In our post Chocolate Benefits for Your Brain, you learned about the phytochemicals in dark chocolate and cocoa and their impact on your mood and cognitive performance. Here, we’ll continue with an overview of cocoa benefits (from cocoa powder and dark chocolate) on heart health. Chocolate’s polyphenols, particularly its flavanols, act in numerous ways to influence the health of the heart and blood vessels, reducing the risk of heart attacks and strokes and other cardiovascular diseases, lowering blood pressure, and improving cholesterol levels.
Eating Chocolate Associated with Lower Risk of Strokes and Death from Heart Disease
From large observational studies, it is clear that cocoa intake, in the form of cocoa powder and/or dark chocolate, is associated with a lower risk of developing or dying from cardiovascular disease. For instance, the more dark chocolate people eat, studies show, the lower their blood pressure and their risk of stroke.[1-3] In individuals who suffered a previous heart attack, eating chocolate twice a week compared with never eating chocolate has been shown to lower the risk of death from heart disease by 66 percent.
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How Cocoa Benefits Heart Health
These associations between higher cocoa intake and lower cardiovascular disease risk have been confirmed in randomized, controlled, human studies. These clinical trials were recently analyzed and summarized by a team of researchers, including some from Harvard Medical School. The team of investigators in 2012 conducted a large analysis of human studies on cocoa and chocolate with respect to many important cardiovascular disease risk factors. They started with a total of 1637 potential studies and ended up choosing 42 high quality, randomized, double-blind, placebo-controlled studies to systematically analyze.
Their groundbreaking results, published in The American Journal of Clinical Nutrition, confirmed what many studies had previously concluded—that chocolate and cocoa have statistically significant effects on the following risk factors for cardiovascular disease:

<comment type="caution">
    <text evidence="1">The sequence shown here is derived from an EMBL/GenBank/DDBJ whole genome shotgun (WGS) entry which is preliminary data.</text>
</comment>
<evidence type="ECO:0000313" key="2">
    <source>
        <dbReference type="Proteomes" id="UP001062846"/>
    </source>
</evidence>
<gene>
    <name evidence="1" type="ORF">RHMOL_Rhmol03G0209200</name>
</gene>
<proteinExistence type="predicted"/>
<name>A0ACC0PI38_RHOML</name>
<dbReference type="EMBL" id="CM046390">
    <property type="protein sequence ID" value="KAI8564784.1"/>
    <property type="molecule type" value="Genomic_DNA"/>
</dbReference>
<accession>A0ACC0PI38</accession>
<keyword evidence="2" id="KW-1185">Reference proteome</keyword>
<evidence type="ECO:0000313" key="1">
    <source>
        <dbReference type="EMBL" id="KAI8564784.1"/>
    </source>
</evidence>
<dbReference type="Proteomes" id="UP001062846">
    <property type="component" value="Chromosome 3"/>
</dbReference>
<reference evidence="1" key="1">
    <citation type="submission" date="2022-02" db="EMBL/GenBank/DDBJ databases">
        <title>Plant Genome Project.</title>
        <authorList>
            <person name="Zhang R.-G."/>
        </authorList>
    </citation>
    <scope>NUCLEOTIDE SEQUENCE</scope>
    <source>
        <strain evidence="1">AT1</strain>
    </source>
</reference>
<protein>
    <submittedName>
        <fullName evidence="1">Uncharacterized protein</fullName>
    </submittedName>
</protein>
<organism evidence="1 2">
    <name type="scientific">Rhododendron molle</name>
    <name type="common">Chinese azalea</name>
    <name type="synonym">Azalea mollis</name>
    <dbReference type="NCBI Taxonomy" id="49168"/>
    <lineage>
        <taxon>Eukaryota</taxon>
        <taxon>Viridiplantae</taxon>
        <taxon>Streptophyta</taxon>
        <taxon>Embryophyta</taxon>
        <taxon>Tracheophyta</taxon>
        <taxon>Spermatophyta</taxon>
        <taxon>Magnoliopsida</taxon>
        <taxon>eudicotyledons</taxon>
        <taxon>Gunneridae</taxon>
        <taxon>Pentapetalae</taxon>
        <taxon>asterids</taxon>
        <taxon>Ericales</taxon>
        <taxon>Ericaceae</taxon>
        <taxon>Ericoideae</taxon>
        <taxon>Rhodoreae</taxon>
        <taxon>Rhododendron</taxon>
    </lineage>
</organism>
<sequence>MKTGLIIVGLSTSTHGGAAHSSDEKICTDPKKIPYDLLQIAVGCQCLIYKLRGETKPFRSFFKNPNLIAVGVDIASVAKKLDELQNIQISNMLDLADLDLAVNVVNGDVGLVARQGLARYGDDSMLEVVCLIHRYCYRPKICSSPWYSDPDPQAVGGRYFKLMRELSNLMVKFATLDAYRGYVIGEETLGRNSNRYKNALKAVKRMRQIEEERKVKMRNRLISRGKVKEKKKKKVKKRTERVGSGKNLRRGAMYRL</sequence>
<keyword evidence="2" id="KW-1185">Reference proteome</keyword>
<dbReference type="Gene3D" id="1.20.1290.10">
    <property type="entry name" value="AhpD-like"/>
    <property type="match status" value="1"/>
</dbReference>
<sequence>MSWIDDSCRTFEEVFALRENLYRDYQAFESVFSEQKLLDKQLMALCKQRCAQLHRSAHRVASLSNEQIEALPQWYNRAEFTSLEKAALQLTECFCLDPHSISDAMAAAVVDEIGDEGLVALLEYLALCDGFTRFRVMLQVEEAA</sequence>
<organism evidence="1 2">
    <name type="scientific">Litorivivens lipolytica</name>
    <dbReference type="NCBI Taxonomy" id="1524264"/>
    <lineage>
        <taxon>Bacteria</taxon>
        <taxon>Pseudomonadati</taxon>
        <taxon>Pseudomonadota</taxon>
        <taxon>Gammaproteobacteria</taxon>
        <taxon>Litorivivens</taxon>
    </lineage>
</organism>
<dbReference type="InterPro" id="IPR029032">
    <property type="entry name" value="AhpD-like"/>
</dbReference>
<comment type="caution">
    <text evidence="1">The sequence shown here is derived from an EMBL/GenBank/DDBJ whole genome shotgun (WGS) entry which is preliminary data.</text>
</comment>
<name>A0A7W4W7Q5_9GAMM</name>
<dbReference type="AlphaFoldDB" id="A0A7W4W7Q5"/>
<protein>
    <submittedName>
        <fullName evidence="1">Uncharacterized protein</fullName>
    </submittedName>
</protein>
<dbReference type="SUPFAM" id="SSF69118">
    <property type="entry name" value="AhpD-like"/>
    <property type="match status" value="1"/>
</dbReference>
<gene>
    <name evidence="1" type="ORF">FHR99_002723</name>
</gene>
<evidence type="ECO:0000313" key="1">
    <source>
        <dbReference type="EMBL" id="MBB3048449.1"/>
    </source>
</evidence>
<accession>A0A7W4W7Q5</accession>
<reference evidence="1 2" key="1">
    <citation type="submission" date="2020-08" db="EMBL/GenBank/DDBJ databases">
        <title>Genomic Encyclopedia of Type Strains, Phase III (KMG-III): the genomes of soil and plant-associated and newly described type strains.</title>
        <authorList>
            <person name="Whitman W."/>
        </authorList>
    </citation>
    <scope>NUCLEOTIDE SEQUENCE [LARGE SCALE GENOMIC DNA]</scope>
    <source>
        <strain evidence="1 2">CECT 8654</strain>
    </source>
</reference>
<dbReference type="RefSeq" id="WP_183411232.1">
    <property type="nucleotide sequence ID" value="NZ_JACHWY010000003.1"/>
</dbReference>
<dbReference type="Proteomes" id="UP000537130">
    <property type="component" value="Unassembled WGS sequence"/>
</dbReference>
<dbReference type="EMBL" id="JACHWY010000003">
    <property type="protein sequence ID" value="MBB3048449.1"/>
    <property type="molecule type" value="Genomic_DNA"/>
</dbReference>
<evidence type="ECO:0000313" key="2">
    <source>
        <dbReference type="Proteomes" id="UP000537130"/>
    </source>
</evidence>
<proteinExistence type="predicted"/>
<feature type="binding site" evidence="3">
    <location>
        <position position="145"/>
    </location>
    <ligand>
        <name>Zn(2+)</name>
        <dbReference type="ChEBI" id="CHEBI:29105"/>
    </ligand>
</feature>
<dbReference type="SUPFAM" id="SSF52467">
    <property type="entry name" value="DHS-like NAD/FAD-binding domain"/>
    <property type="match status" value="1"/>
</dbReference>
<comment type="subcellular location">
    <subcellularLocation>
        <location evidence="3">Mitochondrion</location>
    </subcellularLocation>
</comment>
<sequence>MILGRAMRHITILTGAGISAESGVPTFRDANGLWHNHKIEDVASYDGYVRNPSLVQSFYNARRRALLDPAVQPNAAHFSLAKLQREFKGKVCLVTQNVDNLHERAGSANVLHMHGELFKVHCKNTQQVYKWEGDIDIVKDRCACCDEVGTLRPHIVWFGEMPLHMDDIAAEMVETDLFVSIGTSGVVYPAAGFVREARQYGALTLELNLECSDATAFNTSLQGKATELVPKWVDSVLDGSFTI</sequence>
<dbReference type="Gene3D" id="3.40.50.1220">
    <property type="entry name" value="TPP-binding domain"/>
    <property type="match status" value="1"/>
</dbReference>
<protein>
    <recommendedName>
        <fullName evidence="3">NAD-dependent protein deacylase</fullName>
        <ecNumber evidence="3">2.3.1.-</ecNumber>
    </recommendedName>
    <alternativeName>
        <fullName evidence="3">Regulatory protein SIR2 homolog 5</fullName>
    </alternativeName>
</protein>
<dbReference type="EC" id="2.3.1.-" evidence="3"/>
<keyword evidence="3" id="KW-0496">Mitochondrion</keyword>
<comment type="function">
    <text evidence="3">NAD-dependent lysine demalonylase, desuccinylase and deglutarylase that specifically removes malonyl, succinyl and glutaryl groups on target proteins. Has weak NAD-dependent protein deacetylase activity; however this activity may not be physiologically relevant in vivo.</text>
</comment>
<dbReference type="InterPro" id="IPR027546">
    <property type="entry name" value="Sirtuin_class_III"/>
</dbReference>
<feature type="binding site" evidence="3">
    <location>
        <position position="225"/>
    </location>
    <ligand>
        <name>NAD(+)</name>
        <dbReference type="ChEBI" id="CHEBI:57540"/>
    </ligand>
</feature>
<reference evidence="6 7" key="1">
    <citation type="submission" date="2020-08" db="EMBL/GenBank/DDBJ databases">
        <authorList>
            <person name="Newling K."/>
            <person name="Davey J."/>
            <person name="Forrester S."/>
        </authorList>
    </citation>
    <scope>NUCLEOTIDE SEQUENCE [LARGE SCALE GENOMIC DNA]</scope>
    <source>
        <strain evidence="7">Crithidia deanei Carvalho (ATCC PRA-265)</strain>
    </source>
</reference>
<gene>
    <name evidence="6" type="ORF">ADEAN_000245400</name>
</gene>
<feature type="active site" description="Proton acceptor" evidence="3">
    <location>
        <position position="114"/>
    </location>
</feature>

- improve the functioning of blood vessels (endothelial function)
- reduce insulin resistance
- reduce blood pressure
- reduce triglycerides
- reduce LDL cholesterol
- increase HDL cholesterol
Chocolate’s Role in Insulin Resistance and Endothelial Dysfunction—Prediabetes Hallmarks
The study authors were particularly impressed with the cocoa benefits on insulin resistance and blood vessel dysfunction. There has recently been an explosion of evidence that these two risk factors, which are very common in the millions of people with prediabetes, are vitally important for determining a person’s overall risk for cardiovascular disease, including coronary artery disease, strokes, and heart attacks. The fact that chocolate and cocoa consistently and significantly improves insulin resistance and endothelial dysfunction in studies has important consequences for cardiovascular risk, according to the study authors.
What Type of Chocolate Offers Cocoa Benefits?
The type of chocolate/cocoa used in the studies included cocoa drinks, dark chocolate, and cocoa supplements. The total amount of chocolate and cocoa per day varied considerably between studies. Some of the chocolate and cocoa in the studies was “enriched” with extra flavanols, some was not. Generally, the higher the flavanol levels, the better the outcomes. But at least some studies show that plain dark chocolate is just as effective in terms of blood vessel health as the special chocolate/cocoa enhanced with extra flavanols.
So how does this relate to what kinds of or how much dark chocolate or cocoa you need to consume in order to reap substantial cocoa benefits? At this point, no one knows exactly. But many researchers and clinicians agree that you do not need to buy the special flavanol-enriched chocolate or cocoa. Regular dark chocolate of at least 70 percent cocoa or cocoa powder, preferably organic and fair trade, will likely do just fine. As for how much to eat, around 40 to 50 grams (about 1.5 to 2 ounces) of dark chocolate (70 to 85 percent cocoa) roughly coincides with the amounts associated with therapeutic effects in studies. However, even just a small square of dark chocolate 2 to 3 times a week is beneficial for heart health. Besides dark chocolate, you can also increase your intake of other flavanol-rich foods like tea and berries for additional benefits.
Share Your Experience
Tell us what you think about chocolate for heart health. What is your favorite way to enjoy dark chocolate or obtain cocoa benefits? Share your love (or not) of dark chocolate with other readers in the comments section, below.
 Arch Intern Med 2006;166:411–7.
 Eur Heart J. 2010 Jul;31(13):1616-23.
 Neurology. 2012 Sep 18;79(12):1223-9.
 J Intern Med. 2009 Sep;266(3):248-57.
 Am J Clin Nutr. 2012 Mar;95(3):740-51.
 FASEB J. 2013 Dec 4. [Epub ahead of print]
Originally published in 2014, this post is regularly updated.